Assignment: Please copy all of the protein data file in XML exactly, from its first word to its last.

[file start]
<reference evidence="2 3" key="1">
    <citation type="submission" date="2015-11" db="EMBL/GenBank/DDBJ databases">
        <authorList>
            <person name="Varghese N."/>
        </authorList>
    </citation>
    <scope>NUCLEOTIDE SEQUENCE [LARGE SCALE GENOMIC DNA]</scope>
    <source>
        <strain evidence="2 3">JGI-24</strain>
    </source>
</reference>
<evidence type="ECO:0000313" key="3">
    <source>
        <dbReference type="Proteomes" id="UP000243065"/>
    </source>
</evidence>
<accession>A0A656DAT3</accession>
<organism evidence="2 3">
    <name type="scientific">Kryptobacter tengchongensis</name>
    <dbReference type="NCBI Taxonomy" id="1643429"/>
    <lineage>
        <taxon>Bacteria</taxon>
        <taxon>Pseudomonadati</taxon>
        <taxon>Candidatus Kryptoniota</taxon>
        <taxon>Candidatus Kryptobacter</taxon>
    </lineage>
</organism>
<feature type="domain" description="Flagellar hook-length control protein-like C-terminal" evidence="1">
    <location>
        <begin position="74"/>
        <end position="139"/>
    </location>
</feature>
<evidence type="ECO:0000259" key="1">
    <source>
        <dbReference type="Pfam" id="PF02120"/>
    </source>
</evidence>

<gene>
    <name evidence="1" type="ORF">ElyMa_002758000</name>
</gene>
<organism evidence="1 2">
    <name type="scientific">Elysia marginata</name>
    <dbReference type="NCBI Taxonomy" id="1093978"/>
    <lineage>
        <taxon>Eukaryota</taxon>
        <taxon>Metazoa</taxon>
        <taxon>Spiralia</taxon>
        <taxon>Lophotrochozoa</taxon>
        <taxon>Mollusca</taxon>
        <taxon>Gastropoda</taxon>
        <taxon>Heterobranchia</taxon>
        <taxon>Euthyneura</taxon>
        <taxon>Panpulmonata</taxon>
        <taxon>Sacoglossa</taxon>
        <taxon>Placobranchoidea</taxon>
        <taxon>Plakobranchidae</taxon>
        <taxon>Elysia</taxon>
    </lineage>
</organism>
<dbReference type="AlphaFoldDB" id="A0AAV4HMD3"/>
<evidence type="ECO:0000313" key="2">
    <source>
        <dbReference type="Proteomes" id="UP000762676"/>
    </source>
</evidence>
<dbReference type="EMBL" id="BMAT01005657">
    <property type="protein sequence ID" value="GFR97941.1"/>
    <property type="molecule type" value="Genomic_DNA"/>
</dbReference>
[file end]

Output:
<reference evidence="2 3" key="1">
    <citation type="submission" date="2015-11" db="EMBL/GenBank/DDBJ databases">
        <authorList>
            <person name="Varghese N."/>
        </authorList>
    </citation>
    <scope>NUCLEOTIDE SEQUENCE [LARGE SCALE GENOMIC DNA]</scope>
    <source>
        <strain evidence="2 3">JGI-24</strain>
    </source>
</reference>
<evidence type="ECO:0000313" key="3">
    <source>
        <dbReference type="Proteomes" id="UP000243065"/>
    </source>
</evidence>
<accession>A0A656DAT3</accession>
<organism evidence="2 3">
    <name type="scientific">Kryptobacter tengchongensis</name>
    <dbReference type="NCBI Taxonomy" id="1643429"/>
    <lineage>
        <taxon>Bacteria</taxon>
        <taxon>Pseudomonadati</taxon>
        <taxon>Candidatus Kryptoniota</taxon>
        <taxon>Candidatus Kryptobacter</taxon>
    </lineage>
</organism>
<feature type="domain" description="Flagellar hook-length control protein-like C-terminal" evidence="1">
    <location>
        <begin position="74"/>
        <end position="139"/>
    </location>
</feature>
<evidence type="ECO:0000259" key="1">
    <source>
        <dbReference type="Pfam" id="PF02120"/>
    </source>
</evidence>

<gene>
    <name evidence="1" type="ORF">ElyMa_002758000</name>
</gene>
<organism evidence="1 2">
    <name type="scientific">Elysia marginata</name>
    <dbReference type="NCBI Taxonomy" id="1093978"/>
    <lineage>
        <taxon>Eukaryota</taxon>
        <taxon>Metazoa</taxon>
        <taxon>Spiralia</taxon>
        <taxon>Lophotrochozoa</taxon>
        <taxon>Mollusca</taxon>
        <taxon>Gastropoda</taxon>
        <taxon>Heterobranchia</taxon>
        <taxon>Euthyneura</taxon>
        <taxon>Panpulmonata</taxon>
        <taxon>Sacoglossa</taxon>
        <taxon>Placobranchoidea</taxon>
        <taxon>Plakobranchidae</taxon>
        <taxon>Elysia</taxon>
    </lineage>
</organism>
<dbReference type="AlphaFoldDB" id="A0AAV4HMD3"/>
<evidence type="ECO:0000313" key="2">
    <source>
        <dbReference type="Proteomes" id="UP000762676"/>
    </source>
</evidence>
<dbReference type="EMBL" id="BMAT01005657">
    <property type="protein sequence ID" value="GFR97941.1"/>
    <property type="molecule type" value="Genomic_DNA"/>
</dbReference>